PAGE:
At the age of 11, Ian Miskelley showed what many would consider unthinkable self-awareness when he told his father that something just wasn’t right, saying he felt angry all the time.
“What do we have to do? Let’s get you some help buddy," said his father Steve. It was about two years later when Ian was diagnosed with clinical depression and anxiety. Ian was started on a regimen of medications and met with a psychiatrist on a regular basis. “It was a battle every day”, Steve explained to Fox 17.
Despite that battle, Ian was competing in the swimming pool and winning big time for the Holland Christian High School team. He made an Olympic trial cut at the age of 16 and won multiple state championships.
But, according to his family, Ian didn’t take much time to soak in all of his success. “It was always, ‘What’s the next step? What can I achieve now?’” explains Ian’s sister Chelsea.
But looking back, they think they know why their son and brother pushed himself so hard, says Steve. “Where we ultimately landed on this is, he’d get up at 5:30 in the morning and go to swim practice and work hard, because it gave him a reprieve for two hours from the demons in his head,” Steve told FOX 17.
Chelsea explained, “You can appear to be happy and successful to anybody, but that doesn’t mean you’re not depressed. When we think of depression, we think of someone who can’t get out of bed.”
In the summer of 2018, Ian went to the University of Michigan on a swimming scholarship. His family said the school was clearly the right choice, with the resources the U of M provided for Ian’s mental health needs and its proximity to the family home in Holland was also helpful so they could travel to Ann Arbor quickly if things ever went wrong.
Ian continued to thrive by making the Academic All-Conference team while swimming for the Wolverines, success after success while at the same time always trying to help out the underdog. “He was so selfless, it was easy for him to look out for other people,"his sister Chelsea told us.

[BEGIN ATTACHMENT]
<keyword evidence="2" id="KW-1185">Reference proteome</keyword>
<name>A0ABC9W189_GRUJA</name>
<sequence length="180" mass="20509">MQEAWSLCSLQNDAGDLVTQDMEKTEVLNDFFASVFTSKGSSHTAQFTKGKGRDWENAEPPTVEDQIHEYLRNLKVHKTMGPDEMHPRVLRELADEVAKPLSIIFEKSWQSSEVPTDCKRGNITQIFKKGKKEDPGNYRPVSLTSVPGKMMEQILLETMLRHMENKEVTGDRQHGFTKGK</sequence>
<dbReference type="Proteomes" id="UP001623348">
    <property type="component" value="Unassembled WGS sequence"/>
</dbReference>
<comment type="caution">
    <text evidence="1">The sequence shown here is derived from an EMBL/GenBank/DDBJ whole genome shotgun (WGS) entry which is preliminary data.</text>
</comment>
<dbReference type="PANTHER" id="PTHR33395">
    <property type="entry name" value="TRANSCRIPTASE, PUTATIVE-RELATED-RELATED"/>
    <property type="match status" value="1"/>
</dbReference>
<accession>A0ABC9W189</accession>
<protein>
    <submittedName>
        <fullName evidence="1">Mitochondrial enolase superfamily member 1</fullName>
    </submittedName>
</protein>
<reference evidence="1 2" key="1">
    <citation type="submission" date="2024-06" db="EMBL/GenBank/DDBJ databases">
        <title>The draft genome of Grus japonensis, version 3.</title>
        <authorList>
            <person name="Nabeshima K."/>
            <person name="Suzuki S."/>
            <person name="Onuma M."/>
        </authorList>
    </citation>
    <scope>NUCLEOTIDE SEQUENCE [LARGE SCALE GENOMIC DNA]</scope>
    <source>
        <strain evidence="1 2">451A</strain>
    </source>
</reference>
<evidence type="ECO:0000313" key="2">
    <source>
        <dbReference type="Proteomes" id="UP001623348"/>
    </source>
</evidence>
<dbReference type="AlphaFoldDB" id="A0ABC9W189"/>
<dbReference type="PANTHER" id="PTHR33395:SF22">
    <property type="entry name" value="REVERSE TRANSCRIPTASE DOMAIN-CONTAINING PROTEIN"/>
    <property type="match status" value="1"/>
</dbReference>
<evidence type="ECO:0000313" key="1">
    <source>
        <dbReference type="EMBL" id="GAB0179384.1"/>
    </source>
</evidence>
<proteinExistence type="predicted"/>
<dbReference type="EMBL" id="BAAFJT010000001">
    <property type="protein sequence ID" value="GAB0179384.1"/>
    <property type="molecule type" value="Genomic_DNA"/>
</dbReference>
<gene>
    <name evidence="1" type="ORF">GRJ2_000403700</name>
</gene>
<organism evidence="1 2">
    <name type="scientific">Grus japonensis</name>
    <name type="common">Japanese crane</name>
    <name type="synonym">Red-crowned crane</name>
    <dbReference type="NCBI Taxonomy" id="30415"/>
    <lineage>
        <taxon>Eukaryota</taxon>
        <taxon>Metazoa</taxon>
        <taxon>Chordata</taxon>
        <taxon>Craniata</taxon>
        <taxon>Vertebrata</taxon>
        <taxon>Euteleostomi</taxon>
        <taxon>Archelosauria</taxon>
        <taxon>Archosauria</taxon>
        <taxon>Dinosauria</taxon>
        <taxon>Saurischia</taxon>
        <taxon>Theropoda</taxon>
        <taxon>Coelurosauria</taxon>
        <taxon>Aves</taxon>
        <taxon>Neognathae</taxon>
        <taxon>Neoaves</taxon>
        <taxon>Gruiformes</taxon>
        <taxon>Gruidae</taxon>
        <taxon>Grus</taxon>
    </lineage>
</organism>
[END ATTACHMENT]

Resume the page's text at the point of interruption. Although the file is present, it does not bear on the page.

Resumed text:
Once the COVID restrictions were lifted and Ian was allowed to return to Ann Arbor to be with his swim team this summer, the family hoped he maybe had made progress in his battle with depression. “Maybe he’s turning the corner on this, maybe he’s getting better at managing it," Steve remembered. "Maybe this time will be what he needed. And I think, he was just getting better at hiding (the depression)."
In early September, just short of his 20th birthday, Ian took his own life.
The family told us that while they didn’t get enough time with their wonderful son and brother, they also know the time they had with him could have been shorter. “If he wasn’t able to talk about it and wasn’t able to battle through this for so long, we would have lost him earlier” explained Ian’s mother Jill.
"If there is anything I want people to take out of this, don’t be afraid to speak out," Steve added. "We’ve got this stigma; (depression is) not something to be ashamed of. This is not a failure on anybody’s part. This is a disease. We just need more compassion and support and less judgment.”
For anyone who would like to help, the family says people can give to the Ian Miskelley Fund at the Community Foundation of Holland-Zeeland. Or call the foundation directly at 616-396-6590. The money will be used to help others in similar battles. The family is also working on the Ian Miskelley Strength Event on Saturday, November 20. Interested parties can sign up here. Anyone who needs help with depression or is thinking about suicide, call 800-273-8255.